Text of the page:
You are then restricted to not use these patterns in the URLs for any new .co.uk site that is developed but are free to internally use .asp files if you want, just as long as the matching URLs are extensionless or at least don't fit any of your "redirect to .com" patterns.


 11:16 pm on Jul 31, 2013 (gmt 0)

Oh, wait, overdue question. Do the two sites live on the same server? Do requests for the two sites pass through the same htaccess? It's definitely less complicated if there is no overlap. This will depend on the hosting setup.


 10:05 am on Aug 1, 2013 (gmt 0)

That's one issue, but the over-riding issue is that the OP wants to redirect certain .co.uk requests to the .com site and then re-use the .co.uk for a new site. Extreme care will need to be taken to ensure that external requests for new .co.uk URLs and internal requests for new .co.uk stuff do not ever match any of the "redirect to .com" rules. So, all of the "redirect to .com" rules should only match external URL requests for old .co.uk URLs. They should never match internal requests of any kind, so they never accidentally redirect new .co.uk requests and expose and project the new internal paths onto .com URLs.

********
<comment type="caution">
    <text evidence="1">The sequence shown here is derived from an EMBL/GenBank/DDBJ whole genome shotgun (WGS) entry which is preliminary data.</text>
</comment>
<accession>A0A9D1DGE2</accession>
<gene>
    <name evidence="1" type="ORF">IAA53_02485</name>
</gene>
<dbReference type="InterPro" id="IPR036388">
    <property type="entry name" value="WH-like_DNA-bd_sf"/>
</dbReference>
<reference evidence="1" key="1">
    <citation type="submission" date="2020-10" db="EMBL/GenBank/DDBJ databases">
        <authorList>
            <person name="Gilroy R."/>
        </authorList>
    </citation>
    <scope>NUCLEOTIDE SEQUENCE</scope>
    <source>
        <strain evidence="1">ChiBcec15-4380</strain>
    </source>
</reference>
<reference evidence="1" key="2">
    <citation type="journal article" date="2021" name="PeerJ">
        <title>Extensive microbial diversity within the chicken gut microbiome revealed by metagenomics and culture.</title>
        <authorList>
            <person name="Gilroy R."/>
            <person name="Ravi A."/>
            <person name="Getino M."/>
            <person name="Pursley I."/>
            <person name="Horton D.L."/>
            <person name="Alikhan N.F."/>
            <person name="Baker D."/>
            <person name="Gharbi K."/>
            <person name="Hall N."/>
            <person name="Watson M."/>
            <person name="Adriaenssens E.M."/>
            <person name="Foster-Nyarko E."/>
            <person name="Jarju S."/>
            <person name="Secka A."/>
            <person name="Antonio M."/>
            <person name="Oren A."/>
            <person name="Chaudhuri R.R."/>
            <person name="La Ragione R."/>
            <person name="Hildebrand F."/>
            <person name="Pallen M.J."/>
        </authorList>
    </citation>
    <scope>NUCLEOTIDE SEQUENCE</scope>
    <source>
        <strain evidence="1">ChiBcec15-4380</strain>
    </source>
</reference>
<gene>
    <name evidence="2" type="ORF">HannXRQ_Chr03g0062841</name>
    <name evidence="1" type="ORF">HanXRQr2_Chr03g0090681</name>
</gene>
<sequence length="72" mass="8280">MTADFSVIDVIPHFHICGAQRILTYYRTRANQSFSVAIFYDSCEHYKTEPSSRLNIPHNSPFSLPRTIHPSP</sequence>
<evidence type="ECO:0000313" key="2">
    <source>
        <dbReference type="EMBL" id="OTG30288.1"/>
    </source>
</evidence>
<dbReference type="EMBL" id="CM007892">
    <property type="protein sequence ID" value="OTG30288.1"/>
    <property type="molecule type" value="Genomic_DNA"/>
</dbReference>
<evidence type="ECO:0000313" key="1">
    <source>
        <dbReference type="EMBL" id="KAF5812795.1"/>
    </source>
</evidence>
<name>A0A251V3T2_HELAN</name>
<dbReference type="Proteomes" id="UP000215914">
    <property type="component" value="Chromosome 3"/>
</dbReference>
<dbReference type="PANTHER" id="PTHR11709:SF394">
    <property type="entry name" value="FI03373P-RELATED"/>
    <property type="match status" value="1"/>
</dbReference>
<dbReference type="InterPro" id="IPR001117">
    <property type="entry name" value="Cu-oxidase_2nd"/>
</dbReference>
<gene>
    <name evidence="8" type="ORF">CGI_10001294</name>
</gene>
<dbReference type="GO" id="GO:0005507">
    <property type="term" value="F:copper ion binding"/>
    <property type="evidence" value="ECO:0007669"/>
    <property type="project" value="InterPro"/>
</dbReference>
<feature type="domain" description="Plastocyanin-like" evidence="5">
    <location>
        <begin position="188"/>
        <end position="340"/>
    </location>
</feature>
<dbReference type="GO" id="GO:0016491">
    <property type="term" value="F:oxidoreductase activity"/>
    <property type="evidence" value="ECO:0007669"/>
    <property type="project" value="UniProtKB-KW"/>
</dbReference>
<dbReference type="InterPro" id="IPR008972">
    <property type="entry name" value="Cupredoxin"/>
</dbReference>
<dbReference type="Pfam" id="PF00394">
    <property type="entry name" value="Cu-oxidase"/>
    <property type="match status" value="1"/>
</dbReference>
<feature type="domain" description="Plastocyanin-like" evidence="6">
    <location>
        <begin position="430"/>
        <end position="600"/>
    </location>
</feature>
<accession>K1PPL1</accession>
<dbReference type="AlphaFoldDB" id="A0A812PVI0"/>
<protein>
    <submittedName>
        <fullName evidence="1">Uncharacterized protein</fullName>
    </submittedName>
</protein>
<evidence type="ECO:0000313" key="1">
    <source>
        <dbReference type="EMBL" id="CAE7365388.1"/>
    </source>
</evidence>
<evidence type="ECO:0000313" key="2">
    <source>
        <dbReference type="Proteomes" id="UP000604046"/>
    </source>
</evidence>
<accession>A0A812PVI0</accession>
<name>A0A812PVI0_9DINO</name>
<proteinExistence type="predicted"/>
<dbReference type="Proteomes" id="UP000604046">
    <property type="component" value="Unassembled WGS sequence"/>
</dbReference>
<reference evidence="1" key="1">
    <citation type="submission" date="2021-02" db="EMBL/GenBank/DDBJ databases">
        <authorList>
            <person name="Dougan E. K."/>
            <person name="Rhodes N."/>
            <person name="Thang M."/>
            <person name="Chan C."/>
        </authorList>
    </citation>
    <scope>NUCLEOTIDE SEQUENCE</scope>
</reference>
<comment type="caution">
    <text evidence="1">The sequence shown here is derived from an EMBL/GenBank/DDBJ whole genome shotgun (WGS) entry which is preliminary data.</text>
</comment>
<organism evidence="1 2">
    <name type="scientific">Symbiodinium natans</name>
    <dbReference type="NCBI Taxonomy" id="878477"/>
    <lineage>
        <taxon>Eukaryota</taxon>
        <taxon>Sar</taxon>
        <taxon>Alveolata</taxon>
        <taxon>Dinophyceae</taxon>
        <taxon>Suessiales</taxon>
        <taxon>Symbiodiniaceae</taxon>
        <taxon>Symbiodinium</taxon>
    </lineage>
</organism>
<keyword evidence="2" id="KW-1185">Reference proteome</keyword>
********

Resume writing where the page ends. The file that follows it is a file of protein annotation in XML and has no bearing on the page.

The old .co.uk site used ASP. If the new .co.uk site uses both PHP and extensionless URLs, the risk of a problem developing is much more remote.


 10:31 am on Aug 1, 2013 (gmt 0)

Many thanks to you both. Well done.

I have now decided to use the following format - which works fine.